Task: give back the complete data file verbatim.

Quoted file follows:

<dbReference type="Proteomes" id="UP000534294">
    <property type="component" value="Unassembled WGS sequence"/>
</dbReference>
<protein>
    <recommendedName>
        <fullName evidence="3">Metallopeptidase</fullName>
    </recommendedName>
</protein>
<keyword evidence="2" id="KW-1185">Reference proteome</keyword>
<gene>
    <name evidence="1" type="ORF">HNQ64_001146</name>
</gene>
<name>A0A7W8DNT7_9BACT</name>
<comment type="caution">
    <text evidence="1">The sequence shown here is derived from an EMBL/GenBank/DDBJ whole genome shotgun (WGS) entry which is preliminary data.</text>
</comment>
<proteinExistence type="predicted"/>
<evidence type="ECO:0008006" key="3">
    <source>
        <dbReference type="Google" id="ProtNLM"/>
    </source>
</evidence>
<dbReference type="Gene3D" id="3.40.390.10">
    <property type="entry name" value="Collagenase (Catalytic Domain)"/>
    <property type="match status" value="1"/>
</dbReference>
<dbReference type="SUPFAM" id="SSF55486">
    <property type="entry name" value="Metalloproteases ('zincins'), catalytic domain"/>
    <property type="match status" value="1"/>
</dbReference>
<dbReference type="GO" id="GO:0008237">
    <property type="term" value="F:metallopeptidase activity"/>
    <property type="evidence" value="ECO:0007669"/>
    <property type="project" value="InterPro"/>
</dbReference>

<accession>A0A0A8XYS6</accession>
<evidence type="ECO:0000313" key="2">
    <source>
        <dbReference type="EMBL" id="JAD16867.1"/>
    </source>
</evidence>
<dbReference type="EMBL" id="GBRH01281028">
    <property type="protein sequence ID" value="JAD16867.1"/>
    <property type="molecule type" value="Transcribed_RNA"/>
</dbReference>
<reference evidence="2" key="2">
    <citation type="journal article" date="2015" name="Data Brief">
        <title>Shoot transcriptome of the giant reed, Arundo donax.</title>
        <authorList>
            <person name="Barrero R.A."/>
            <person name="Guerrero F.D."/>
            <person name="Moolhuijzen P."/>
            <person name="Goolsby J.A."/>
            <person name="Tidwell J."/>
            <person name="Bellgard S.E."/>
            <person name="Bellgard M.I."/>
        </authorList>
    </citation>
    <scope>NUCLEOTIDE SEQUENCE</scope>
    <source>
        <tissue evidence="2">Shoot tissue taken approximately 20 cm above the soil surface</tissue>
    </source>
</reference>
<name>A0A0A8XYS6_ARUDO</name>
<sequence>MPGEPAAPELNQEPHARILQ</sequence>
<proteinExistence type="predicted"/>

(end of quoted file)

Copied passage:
<dbReference type="Proteomes" id="UP000534294">
    <property type="component" value="Unassembled WGS sequence"/>
</dbReference>
<protein>
    <recommendedName>
        <fullName evidence="3">Metallopeptidase</fullName>
    </recommendedName>
</protein>
<keyword evidence="2" id="KW-1185">Reference proteome</keyword>
<gene>
    <name evidence="1" type="ORF">HNQ64_001146</name>
</gene>
<name>A0A7W8DNT7_9BACT</name>
<comment type="caution">
    <text evidence="1">The sequence shown here is derived from an EMBL/GenBank/DDBJ whole genome shotgun (WGS) entry which is preliminary data.</text>
</comment>
<proteinExistence type="predicted"/>
<evidence type="ECO:0008006" key="3">
    <source>
        <dbReference type="Google" id="ProtNLM"/>
    </source>
</evidence>
<dbReference type="Gene3D" id="3.40.390.10">
    <property type="entry name" value="Collagenase (Catalytic Domain)"/>
    <property type="match status" value="1"/>
</dbReference>
<dbReference type="SUPFAM" id="SSF55486">
    <property type="entry name" value="Metalloproteases ('zincins'), catalytic domain"/>
    <property type="match status" value="1"/>
</dbReference>
<dbReference type="GO" id="GO:0008237">
    <property type="term" value="F:metallopeptidase activity"/>
    <property type="evidence" value="ECO:0007669"/>
    <property type="project" value="InterPro"/>
</dbReference>

<accession>A0A0A8XYS6</accession>
<evidence type="ECO:0000313" key="2">
    <source>
        <dbReference type="EMBL" id="JAD16867.1"/>
    </source>
</evidence>
<dbReference type="EMBL" id="GBRH01281028">
    <property type="protein sequence ID" value="JAD16867.1"/>
    <property type="molecule type" value="Transcribed_RNA"/>
</dbReference>
<reference evidence="2" key="2">
    <citation type="journal article" date="2015" name="Data Brief">
        <title>Shoot transcriptome of the giant reed, Arundo donax.</title>
        <authorList>
            <person name="Barrero R.A."/>
            <person name="Guerrero F.D."/>
            <person name="Moolhuijzen P."/>
            <person name="Goolsby J.A."/>
            <person name="Tidwell J."/>
            <person name="Bellgard S.E."/>
            <person name="Bellgard M.I."/>
        </authorList>
    </citation>
    <scope>NUCLEOTIDE SEQUENCE</scope>
    <source>
        <tissue evidence="2">Shoot tissue taken approximately 20 cm above the soil surface</tissue>
    </source>
</reference>
<name>A0A0A8XYS6_ARUDO</name>
<sequence>MPGEPAAPELNQEPHARILQ</sequence>
<proteinExistence type="predicted"/>